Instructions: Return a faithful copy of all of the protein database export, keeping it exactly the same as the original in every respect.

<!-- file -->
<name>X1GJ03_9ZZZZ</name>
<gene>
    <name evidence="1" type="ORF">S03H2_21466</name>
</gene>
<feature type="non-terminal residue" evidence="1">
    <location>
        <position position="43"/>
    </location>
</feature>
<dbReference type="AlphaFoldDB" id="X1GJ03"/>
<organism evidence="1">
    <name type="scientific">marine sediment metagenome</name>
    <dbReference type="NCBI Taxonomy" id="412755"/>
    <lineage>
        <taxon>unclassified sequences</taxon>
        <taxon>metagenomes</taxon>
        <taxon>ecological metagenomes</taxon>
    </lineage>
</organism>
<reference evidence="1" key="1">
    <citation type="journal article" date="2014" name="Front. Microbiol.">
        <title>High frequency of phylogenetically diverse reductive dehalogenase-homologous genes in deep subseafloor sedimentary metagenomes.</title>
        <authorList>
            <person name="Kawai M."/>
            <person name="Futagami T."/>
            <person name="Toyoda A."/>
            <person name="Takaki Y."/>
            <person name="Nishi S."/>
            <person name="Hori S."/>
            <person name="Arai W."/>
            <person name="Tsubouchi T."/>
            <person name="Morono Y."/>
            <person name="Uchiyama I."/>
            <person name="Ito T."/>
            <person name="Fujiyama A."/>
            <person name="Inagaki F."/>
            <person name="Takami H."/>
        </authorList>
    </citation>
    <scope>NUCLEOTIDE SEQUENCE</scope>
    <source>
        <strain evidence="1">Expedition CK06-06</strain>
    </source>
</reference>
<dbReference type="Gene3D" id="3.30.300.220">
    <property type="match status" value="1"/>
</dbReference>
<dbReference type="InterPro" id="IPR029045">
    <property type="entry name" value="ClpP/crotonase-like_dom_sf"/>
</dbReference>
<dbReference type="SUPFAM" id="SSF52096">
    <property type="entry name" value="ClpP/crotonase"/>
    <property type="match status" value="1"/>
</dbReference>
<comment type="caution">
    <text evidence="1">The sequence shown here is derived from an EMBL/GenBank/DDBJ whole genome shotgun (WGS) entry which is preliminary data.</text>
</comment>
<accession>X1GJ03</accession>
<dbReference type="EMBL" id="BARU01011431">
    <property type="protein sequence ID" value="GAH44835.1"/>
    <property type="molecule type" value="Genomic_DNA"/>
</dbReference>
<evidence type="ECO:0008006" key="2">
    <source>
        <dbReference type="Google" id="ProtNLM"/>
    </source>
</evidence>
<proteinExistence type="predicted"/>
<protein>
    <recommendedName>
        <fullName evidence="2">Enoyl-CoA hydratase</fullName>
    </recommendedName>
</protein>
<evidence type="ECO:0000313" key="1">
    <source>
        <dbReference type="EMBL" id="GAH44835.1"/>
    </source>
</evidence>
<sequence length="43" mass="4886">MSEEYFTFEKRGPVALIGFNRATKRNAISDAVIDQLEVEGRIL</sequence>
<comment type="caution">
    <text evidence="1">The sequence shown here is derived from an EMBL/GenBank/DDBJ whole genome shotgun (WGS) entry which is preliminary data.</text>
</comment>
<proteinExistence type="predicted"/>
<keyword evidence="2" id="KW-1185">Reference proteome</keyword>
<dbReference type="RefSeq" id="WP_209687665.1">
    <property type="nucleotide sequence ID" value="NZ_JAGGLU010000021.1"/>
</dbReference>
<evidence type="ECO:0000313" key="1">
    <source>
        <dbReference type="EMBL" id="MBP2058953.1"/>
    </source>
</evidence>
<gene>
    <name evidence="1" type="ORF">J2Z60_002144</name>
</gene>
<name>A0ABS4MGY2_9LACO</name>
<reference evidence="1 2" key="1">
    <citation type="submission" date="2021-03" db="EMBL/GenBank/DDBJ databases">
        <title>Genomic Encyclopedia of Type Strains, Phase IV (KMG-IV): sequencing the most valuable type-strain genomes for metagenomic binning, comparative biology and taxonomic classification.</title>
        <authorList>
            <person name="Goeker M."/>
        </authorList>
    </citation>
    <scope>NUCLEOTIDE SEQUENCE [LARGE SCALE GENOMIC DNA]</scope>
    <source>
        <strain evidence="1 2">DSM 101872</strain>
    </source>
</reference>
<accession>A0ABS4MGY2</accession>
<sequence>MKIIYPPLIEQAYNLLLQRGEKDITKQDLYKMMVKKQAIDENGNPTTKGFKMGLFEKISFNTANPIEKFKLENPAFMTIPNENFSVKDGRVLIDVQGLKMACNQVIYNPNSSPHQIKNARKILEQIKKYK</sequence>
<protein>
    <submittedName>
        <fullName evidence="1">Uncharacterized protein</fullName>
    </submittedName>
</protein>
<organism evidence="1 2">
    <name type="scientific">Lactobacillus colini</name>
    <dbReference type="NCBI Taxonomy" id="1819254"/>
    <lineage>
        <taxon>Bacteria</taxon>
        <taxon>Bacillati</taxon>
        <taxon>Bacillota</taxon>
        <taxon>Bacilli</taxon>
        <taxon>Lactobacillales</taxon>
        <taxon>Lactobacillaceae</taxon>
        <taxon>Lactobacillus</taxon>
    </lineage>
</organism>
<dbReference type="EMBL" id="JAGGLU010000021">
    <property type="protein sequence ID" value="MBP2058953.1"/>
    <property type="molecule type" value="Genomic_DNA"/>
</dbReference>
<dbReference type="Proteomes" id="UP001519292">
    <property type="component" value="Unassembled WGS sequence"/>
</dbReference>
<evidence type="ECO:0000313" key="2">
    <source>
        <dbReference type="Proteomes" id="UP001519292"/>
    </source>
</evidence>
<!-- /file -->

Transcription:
<name>X1GJ03_9ZZZZ</name>
<gene>
    <name evidence="1" type="ORF">S03H2_21466</name>
</gene>
<feature type="non-terminal residue" evidence="1">
    <location>
        <position position="43"/>
    </location>
</feature>
<dbReference type="AlphaFoldDB" id="X1GJ03"/>
<organism evidence="1">
    <name type="scientific">marine sediment metagenome</name>
    <dbReference type="NCBI Taxonomy" id="412755"/>
    <lineage>
        <taxon>unclassified sequences</taxon>
        <taxon>metagenomes</taxon>
        <taxon>ecological metagenomes</taxon>
    </lineage>
</organism>
<reference evidence="1" key="1">
    <citation type="journal article" date="2014" name="Front. Microbiol.">
        <title>High frequency of phylogenetically diverse reductive dehalogenase-homologous genes in deep subseafloor sedimentary metagenomes.</title>
        <authorList>
            <person name="Kawai M."/>
            <person name="Futagami T."/>
            <person name="Toyoda A."/>
            <person name="Takaki Y."/>
            <person name="Nishi S."/>
            <person name="Hori S."/>
            <person name="Arai W."/>
            <person name="Tsubouchi T."/>
            <person name="Morono Y."/>
            <person name="Uchiyama I."/>
            <person name="Ito T."/>
            <person name="Fujiyama A."/>
            <person name="Inagaki F."/>
            <person name="Takami H."/>
        </authorList>
    </citation>
    <scope>NUCLEOTIDE SEQUENCE</scope>
    <source>
        <strain evidence="1">Expedition CK06-06</strain>
    </source>
</reference>
<dbReference type="Gene3D" id="3.30.300.220">
    <property type="match status" value="1"/>
</dbReference>
<dbReference type="InterPro" id="IPR029045">
    <property type="entry name" value="ClpP/crotonase-like_dom_sf"/>
</dbReference>
<dbReference type="SUPFAM" id="SSF52096">
    <property type="entry name" value="ClpP/crotonase"/>
    <property type="match status" value="1"/>
</dbReference>
<comment type="caution">
    <text evidence="1">The sequence shown here is derived from an EMBL/GenBank/DDBJ whole genome shotgun (WGS) entry which is preliminary data.</text>
</comment>
<accession>X1GJ03</accession>
<dbReference type="EMBL" id="BARU01011431">
    <property type="protein sequence ID" value="GAH44835.1"/>
    <property type="molecule type" value="Genomic_DNA"/>
</dbReference>
<evidence type="ECO:0008006" key="2">
    <source>
        <dbReference type="Google" id="ProtNLM"/>
    </source>
</evidence>
<proteinExistence type="predicted"/>
<protein>
    <recommendedName>
        <fullName evidence="2">Enoyl-CoA hydratase</fullName>
    </recommendedName>
</protein>
<evidence type="ECO:0000313" key="1">
    <source>
        <dbReference type="EMBL" id="GAH44835.1"/>
    </source>
</evidence>
<sequence length="43" mass="4886">MSEEYFTFEKRGPVALIGFNRATKRNAISDAVIDQLEVEGRIL</sequence>
<comment type="caution">
    <text evidence="1">The sequence shown here is derived from an EMBL/GenBank/DDBJ whole genome shotgun (WGS) entry which is preliminary data.</text>
</comment>
<proteinExistence type="predicted"/>
<keyword evidence="2" id="KW-1185">Reference proteome</keyword>
<dbReference type="RefSeq" id="WP_209687665.1">
    <property type="nucleotide sequence ID" value="NZ_JAGGLU010000021.1"/>
</dbReference>
<evidence type="ECO:0000313" key="1">
    <source>
        <dbReference type="EMBL" id="MBP2058953.1"/>
    </source>
</evidence>
<gene>
    <name evidence="1" type="ORF">J2Z60_002144</name>
</gene>
<name>A0ABS4MGY2_9LACO</name>
<reference evidence="1 2" key="1">
    <citation type="submission" date="2021-03" db="EMBL/GenBank/DDBJ databases">
        <title>Genomic Encyclopedia of Type Strains, Phase IV (KMG-IV): sequencing the most valuable type-strain genomes for metagenomic binning, comparative biology and taxonomic classification.</title>
        <authorList>
            <person name="Goeker M."/>
        </authorList>
    </citation>
    <scope>NUCLEOTIDE SEQUENCE [LARGE SCALE GENOMIC DNA]</scope>
    <source>
        <strain evidence="1 2">DSM 101872</strain>
    </source>
</reference>
<accession>A0ABS4MGY2</accession>
<sequence>MKIIYPPLIEQAYNLLLQRGEKDITKQDLYKMMVKKQAIDENGNPTTKGFKMGLFEKISFNTANPIEKFKLENPAFMTIPNENFSVKDGRVLIDVQGLKMACNQVIYNPNSSPHQIKNARKILEQIKKYK</sequence>
<protein>
    <submittedName>
        <fullName evidence="1">Uncharacterized protein</fullName>
    </submittedName>
</protein>
<organism evidence="1 2">
    <name type="scientific">Lactobacillus colini</name>
    <dbReference type="NCBI Taxonomy" id="1819254"/>
    <lineage>
        <taxon>Bacteria</taxon>
        <taxon>Bacillati</taxon>
        <taxon>Bacillota</taxon>
        <taxon>Bacilli</taxon>
        <taxon>Lactobacillales</taxon>
        <taxon>Lactobacillaceae</taxon>
        <taxon>Lactobacillus</taxon>
    </lineage>
</organism>
<dbReference type="EMBL" id="JAGGLU010000021">
    <property type="protein sequence ID" value="MBP2058953.1"/>
    <property type="molecule type" value="Genomic_DNA"/>
</dbReference>
<dbReference type="Proteomes" id="UP001519292">
    <property type="component" value="Unassembled WGS sequence"/>
</dbReference>
<evidence type="ECO:0000313" key="2">
    <source>
        <dbReference type="Proteomes" id="UP001519292"/>
    </source>
</evidence>